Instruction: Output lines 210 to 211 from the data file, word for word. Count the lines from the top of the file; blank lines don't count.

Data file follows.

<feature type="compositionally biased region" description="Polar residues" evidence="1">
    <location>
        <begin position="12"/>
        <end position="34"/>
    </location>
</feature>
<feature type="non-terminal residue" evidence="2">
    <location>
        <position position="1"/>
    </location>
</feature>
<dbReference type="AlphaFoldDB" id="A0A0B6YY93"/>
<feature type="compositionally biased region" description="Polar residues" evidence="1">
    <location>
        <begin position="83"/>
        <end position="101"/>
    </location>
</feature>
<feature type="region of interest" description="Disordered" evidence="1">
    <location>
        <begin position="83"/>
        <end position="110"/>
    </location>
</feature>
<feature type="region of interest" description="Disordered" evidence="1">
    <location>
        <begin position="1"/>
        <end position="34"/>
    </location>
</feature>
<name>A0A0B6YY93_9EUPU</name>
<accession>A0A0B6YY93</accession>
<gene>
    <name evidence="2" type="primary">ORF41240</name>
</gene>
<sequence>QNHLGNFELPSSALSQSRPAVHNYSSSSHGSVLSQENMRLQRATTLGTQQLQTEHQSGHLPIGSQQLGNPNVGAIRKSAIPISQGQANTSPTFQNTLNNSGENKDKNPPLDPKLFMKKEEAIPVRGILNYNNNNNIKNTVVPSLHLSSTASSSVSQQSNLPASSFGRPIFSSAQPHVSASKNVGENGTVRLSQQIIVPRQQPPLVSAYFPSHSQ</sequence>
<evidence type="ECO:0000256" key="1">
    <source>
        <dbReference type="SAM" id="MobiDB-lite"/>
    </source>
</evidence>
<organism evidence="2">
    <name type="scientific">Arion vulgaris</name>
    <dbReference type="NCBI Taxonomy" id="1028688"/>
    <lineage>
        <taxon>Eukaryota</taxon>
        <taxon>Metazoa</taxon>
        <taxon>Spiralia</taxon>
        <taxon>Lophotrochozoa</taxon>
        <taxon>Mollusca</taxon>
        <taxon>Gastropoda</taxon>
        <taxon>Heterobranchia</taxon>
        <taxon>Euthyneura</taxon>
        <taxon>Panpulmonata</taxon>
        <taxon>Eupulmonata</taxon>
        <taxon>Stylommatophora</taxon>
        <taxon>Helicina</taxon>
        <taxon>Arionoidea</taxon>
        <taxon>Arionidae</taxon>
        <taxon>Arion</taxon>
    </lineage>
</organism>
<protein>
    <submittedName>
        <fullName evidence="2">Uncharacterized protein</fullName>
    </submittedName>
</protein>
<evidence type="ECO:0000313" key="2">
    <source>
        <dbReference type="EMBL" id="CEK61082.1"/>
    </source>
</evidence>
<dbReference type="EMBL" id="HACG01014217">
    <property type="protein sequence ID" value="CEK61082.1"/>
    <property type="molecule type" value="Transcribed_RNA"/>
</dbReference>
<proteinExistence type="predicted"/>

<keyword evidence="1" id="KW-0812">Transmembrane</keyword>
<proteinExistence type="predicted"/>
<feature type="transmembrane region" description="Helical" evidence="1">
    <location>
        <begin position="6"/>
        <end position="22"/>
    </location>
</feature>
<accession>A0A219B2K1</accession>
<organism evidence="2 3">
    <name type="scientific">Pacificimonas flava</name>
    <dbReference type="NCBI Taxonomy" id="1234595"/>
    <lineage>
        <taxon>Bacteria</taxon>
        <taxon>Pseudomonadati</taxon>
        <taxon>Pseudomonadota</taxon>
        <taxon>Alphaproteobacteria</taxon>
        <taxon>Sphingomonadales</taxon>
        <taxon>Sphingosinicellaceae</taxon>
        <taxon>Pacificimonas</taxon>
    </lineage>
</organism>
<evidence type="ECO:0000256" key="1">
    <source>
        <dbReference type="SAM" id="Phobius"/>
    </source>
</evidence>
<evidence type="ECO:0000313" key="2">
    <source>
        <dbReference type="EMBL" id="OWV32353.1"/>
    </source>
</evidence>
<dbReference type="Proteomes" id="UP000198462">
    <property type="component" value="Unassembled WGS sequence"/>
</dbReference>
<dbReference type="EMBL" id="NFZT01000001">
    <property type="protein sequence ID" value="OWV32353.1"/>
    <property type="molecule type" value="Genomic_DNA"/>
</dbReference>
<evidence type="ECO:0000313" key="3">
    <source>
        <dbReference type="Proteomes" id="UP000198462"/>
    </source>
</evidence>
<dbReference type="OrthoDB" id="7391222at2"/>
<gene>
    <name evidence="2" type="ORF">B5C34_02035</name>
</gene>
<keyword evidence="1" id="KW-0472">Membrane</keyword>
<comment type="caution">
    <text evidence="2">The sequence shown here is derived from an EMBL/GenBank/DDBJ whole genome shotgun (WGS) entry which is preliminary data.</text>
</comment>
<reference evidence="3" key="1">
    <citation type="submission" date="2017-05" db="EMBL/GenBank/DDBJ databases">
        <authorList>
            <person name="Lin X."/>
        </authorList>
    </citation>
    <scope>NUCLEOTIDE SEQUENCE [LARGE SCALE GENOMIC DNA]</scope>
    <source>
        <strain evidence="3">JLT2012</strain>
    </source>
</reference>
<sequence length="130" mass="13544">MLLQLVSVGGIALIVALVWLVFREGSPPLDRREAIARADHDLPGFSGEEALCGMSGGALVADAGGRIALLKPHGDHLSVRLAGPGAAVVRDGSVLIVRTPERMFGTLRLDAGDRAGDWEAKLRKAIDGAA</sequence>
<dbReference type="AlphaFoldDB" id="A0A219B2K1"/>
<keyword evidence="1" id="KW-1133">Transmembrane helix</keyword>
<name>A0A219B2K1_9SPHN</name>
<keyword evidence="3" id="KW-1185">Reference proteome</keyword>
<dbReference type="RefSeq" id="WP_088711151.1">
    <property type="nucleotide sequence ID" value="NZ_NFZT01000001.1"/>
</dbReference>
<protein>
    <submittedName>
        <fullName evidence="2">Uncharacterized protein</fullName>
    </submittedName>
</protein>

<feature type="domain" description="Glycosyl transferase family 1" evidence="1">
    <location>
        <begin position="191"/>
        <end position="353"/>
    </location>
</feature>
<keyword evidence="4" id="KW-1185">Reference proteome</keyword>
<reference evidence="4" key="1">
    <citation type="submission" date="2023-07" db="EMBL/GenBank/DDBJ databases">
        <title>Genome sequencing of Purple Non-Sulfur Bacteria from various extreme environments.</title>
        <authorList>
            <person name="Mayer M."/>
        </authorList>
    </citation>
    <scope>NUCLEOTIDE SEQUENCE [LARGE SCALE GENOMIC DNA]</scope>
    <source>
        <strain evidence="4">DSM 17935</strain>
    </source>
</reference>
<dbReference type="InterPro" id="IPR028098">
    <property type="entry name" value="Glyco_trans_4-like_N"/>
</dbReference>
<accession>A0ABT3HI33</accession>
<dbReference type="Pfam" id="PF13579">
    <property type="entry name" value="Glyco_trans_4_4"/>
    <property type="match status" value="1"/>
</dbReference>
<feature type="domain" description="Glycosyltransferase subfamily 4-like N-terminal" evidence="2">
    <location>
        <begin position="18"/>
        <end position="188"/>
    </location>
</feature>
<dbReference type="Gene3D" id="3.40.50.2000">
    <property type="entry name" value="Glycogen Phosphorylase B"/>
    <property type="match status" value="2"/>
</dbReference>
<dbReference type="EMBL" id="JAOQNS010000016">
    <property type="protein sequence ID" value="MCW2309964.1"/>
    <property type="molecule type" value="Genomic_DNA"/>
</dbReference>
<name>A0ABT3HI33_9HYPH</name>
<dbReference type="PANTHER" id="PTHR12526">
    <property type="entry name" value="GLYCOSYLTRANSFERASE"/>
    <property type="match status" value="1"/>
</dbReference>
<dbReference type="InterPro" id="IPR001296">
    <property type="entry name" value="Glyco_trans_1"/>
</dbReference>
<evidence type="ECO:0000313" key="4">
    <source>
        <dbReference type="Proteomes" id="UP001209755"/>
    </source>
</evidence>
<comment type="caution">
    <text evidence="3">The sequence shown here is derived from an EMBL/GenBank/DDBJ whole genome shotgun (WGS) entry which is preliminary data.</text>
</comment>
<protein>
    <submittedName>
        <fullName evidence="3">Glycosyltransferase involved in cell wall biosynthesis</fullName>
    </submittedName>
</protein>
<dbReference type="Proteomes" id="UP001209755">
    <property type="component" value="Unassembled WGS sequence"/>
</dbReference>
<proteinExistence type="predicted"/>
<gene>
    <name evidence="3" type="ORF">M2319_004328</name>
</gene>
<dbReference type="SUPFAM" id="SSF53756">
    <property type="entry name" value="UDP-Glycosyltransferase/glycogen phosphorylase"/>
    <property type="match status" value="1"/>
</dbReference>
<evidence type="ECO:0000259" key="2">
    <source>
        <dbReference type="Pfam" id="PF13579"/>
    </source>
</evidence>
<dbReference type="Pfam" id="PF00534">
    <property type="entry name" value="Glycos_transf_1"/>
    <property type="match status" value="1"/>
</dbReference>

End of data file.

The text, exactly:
</comment>
<protein>